What is Osteoarthritis and How Can Physiotherapy Help?
Osteoarthritis (OA) is the most common type of joint disease, it is a heterogeneous group of conditions that result in common histopathologic and radiologic changes. A degenerative disorder that results from biochemical breakdown of articular cartilages in synovial joints. Although, OA is thought to be largely due to excessive wear and tear, secondary nonspecific inflammatory changes may also affect the joints.
This article will focus on OA of the knee joint. Osteoarthritis (OA) of the knee affects the bones, the cartilage, and the synovium in the knee joint.
Cartilage: Provides a smooth surface for joint motion and acts as a cushion between the bones.
Synovium: Lines the joints and produces fluid (synovial fluid) for lubrication, and it supplies nutrients and oxygen to the cartilage.
Once wear and tear happens to any of these properties of the joint, it affects the primary and major functions of the knee joint, thereby exposing the bones to damage.
While age is a major risk factor for osteoarthritis of the knee, young people can get it too. OA can develop at any age, but it most frequently develops in people aged over 50 years. According to the American Academy of Orthopedic Surgeons (AAOS), for some individuals, it may be hereditary, while for others, osteoarthritis of the knee can result from injury or infection or even from being overweight.
The Arthritis Foundation also report that half of all adults will develop OA at some time.
Causes and Risk Factors of Knee Osteoarthritis
The most common cause of osteoarthritis of the knee is advanced age. Almost everyone will eventually develop some degree of osteoarthritis. However, several factors increase the risk of developing significant arthritis at an earlier age.
Age: The ability of cartilage to heal decreases as a person gets older.
Excessive weight/Obesity: Weight increases pressure on all the joints, especially the knees.
Heredity: This includes genetic mutations that might make a person more likely to develop osteoarthritis of the knee. It may also be due to inherited abnormalities in the shape of the bones that surround the knee joint.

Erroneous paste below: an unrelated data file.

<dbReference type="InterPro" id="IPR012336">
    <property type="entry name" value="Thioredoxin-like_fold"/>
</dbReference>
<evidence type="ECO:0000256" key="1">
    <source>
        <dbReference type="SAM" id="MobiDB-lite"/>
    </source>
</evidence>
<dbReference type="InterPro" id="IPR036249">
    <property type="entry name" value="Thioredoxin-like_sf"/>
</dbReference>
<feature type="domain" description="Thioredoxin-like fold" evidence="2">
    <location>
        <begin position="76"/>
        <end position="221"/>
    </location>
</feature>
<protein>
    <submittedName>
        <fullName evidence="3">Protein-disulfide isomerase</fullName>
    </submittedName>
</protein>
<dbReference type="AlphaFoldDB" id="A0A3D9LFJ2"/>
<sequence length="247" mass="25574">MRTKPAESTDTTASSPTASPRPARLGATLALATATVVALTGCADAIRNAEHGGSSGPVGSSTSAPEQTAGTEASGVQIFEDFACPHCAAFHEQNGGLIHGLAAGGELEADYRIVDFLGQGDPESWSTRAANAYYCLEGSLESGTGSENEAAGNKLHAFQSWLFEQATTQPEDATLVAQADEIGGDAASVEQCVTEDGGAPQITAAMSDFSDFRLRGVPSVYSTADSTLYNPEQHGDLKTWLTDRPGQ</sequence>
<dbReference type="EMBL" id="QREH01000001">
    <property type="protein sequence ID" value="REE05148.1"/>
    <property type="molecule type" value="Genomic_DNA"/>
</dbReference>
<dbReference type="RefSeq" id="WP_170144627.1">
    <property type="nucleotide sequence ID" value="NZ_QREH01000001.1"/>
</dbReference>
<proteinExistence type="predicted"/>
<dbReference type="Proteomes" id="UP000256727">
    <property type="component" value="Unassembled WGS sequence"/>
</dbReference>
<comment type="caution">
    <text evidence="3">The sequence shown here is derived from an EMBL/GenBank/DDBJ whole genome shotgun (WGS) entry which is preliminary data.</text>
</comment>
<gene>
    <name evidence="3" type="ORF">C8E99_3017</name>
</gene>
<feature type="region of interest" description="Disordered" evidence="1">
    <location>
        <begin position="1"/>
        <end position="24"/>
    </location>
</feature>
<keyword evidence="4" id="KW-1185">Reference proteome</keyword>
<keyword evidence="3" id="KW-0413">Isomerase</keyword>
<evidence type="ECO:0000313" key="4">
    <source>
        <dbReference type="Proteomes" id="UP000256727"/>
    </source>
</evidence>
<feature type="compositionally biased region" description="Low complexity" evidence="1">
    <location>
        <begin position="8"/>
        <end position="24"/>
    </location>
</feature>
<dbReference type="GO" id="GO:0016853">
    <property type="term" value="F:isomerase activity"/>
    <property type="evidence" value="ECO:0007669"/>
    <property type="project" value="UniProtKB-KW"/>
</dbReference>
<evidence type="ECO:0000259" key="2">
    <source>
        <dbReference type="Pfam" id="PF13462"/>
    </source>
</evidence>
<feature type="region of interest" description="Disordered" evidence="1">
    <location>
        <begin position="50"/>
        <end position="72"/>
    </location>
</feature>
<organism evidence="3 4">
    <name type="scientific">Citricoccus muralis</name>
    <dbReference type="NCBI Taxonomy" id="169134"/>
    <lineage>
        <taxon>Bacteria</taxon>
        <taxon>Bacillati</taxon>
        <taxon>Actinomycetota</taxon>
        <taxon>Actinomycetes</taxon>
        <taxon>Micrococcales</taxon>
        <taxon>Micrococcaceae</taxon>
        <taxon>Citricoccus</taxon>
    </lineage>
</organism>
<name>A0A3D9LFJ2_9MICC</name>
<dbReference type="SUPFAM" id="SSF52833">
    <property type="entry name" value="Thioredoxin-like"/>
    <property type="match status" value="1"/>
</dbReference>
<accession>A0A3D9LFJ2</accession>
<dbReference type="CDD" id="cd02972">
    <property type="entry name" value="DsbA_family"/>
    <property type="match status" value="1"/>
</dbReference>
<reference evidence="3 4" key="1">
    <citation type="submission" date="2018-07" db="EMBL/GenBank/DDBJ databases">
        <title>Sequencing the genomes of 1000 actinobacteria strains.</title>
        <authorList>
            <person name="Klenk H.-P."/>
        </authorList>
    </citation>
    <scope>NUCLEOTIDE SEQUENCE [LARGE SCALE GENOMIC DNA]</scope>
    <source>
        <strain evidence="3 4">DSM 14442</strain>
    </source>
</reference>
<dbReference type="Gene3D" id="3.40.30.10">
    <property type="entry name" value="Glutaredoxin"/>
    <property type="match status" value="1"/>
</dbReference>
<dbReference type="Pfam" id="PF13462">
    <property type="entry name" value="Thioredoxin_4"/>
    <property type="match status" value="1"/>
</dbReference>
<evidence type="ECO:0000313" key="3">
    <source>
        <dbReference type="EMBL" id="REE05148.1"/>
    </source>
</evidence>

Gender: Women ages 55 and older are more likely than men to develop osteoarthritis of the knee.
Repetitive stress injuries: These are usually a result of the type of job a person has.
Athletics: Athletes involved in soccer, tennis, or long-distance running may be at higher risk for developing osteoarthritis of the knee.
Other illnesses: People with rheumatoid arthritis, the second most common type of arthritis, are also more likely to develop osteoarthritis. People with certain metabolic disorders, such as iron overload or excess growth hormone, also run a higher risk of osteoarthritis.
Signs and Symptoms of Knee Osteoarthritis
Knee pain and stiffness are classic signs of knee osteoarthritis. These symptoms tend to progress gradually, and many people initially attribute knee soreness or discomfort to lack of exercise or getting older. Many neglect their early knee arthritis symptoms as “no big deal” until they worsen and start to interrupt activities of daily living. Below are common signs and symptoms of knee osteoarthritis. Early recognition of symptoms and appropriate treatment can dramatically slow or eliminate progression of osteoarthritis symptoms.
Knee pain: Pain is the most commonly reported symptom of knee osteoarthritis. The description of the pain will depend on the patient’s condition and situation. The pain may be experienced as dull and aching or as sharp and intense. It usually worsens with certain activities that place additional strain on the joint, such as bending down or walking up stairs.